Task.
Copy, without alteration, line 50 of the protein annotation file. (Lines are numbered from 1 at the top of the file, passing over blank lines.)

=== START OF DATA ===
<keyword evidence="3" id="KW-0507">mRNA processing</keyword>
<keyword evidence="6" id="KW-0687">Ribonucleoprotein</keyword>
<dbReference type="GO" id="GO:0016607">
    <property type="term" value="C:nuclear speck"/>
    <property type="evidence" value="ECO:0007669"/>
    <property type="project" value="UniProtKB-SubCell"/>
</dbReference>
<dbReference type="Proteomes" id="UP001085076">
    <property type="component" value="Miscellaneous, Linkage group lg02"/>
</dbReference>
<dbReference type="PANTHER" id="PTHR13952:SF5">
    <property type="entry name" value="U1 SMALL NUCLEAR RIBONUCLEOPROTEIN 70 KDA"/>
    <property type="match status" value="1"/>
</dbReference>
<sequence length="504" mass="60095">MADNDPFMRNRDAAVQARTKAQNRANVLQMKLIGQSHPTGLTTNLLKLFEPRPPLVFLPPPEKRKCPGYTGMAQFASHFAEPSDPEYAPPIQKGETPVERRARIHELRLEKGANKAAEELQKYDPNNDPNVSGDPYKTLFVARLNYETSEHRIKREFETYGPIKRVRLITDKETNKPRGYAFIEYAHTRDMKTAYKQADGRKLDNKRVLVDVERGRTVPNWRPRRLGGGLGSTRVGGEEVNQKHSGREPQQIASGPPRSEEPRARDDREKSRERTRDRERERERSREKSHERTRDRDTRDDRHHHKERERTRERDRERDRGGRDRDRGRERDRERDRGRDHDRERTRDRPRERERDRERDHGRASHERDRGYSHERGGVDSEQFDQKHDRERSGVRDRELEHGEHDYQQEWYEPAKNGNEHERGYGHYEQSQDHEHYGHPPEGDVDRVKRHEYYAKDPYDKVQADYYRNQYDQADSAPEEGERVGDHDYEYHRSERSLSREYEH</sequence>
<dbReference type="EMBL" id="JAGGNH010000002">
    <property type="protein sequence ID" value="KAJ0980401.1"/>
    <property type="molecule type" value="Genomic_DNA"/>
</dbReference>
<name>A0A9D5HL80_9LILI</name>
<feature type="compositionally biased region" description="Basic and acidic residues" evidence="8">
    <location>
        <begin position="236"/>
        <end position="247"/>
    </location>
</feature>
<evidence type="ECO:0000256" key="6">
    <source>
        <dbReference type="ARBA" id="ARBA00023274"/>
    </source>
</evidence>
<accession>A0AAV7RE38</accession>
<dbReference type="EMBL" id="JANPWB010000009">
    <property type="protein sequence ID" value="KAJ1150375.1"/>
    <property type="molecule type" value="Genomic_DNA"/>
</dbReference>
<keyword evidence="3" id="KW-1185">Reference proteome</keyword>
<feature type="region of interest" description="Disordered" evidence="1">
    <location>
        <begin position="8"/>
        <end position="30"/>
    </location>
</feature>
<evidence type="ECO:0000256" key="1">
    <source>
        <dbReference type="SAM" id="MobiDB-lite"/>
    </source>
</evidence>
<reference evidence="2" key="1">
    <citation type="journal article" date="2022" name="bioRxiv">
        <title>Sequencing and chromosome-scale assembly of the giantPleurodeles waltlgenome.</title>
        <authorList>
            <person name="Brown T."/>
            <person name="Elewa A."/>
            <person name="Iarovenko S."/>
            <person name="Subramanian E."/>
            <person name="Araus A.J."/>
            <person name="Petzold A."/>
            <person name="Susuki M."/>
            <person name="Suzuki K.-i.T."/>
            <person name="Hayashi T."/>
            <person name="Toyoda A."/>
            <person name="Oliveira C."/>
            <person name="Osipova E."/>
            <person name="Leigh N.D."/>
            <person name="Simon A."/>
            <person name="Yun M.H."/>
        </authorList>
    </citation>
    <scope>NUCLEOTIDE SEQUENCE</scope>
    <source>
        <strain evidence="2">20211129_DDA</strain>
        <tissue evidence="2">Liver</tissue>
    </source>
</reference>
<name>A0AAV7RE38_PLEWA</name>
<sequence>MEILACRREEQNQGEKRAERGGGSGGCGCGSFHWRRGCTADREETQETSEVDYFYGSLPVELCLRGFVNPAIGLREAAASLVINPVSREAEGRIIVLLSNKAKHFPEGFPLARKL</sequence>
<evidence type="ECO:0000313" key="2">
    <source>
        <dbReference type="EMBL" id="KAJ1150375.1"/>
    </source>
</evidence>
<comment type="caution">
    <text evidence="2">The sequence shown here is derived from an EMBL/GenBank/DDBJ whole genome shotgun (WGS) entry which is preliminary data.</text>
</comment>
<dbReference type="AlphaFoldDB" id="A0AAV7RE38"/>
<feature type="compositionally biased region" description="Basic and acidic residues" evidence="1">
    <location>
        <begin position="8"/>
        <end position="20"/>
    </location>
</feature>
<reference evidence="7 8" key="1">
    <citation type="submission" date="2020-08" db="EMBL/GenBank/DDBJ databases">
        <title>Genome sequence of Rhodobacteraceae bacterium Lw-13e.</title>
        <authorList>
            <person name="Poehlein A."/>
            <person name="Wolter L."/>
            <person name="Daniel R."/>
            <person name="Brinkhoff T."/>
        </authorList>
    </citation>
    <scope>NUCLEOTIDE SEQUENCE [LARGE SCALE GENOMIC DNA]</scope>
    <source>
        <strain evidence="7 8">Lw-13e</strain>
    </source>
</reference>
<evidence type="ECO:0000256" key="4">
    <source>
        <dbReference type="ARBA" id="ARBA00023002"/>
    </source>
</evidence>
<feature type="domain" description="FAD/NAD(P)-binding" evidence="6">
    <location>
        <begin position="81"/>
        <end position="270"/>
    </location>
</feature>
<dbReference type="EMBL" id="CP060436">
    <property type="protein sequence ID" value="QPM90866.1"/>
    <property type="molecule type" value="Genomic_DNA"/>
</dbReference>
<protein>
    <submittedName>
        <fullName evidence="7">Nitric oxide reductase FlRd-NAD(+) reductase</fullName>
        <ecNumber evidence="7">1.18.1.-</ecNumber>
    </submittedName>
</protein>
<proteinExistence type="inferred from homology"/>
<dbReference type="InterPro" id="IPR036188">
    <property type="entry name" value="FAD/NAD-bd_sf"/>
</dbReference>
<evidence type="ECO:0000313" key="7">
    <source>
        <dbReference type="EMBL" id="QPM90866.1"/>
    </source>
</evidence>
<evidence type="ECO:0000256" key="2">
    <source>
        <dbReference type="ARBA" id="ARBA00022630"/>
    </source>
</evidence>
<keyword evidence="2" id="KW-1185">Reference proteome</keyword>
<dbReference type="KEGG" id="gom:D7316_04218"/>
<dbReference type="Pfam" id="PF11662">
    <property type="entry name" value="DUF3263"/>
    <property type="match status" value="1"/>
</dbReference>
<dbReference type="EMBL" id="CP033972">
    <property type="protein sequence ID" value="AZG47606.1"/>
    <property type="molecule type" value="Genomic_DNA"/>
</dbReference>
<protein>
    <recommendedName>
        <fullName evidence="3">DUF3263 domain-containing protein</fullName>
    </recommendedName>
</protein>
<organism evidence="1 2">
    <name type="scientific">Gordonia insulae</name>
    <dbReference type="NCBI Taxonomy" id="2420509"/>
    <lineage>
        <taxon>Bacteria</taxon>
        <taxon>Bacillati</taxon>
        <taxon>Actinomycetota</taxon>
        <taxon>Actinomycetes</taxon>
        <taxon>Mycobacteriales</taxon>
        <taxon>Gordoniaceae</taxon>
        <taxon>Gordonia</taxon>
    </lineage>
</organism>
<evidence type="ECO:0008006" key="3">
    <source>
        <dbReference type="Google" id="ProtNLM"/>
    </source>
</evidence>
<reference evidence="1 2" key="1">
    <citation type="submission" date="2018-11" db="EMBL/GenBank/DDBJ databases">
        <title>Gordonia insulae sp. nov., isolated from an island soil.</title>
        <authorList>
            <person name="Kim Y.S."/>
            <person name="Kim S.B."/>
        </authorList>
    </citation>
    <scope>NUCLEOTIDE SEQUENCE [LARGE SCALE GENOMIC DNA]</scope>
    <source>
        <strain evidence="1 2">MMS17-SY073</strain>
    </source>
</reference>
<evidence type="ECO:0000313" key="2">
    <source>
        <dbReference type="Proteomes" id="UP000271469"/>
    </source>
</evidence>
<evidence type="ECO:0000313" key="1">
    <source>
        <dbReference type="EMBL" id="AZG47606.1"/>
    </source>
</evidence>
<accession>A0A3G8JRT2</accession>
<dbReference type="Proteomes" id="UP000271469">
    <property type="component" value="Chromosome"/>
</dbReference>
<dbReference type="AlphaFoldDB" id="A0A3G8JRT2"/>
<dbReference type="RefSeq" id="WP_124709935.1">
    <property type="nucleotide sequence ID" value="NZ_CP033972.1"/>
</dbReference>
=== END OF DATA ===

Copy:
    <citation type="journal article" date="2022" name="bioRxiv">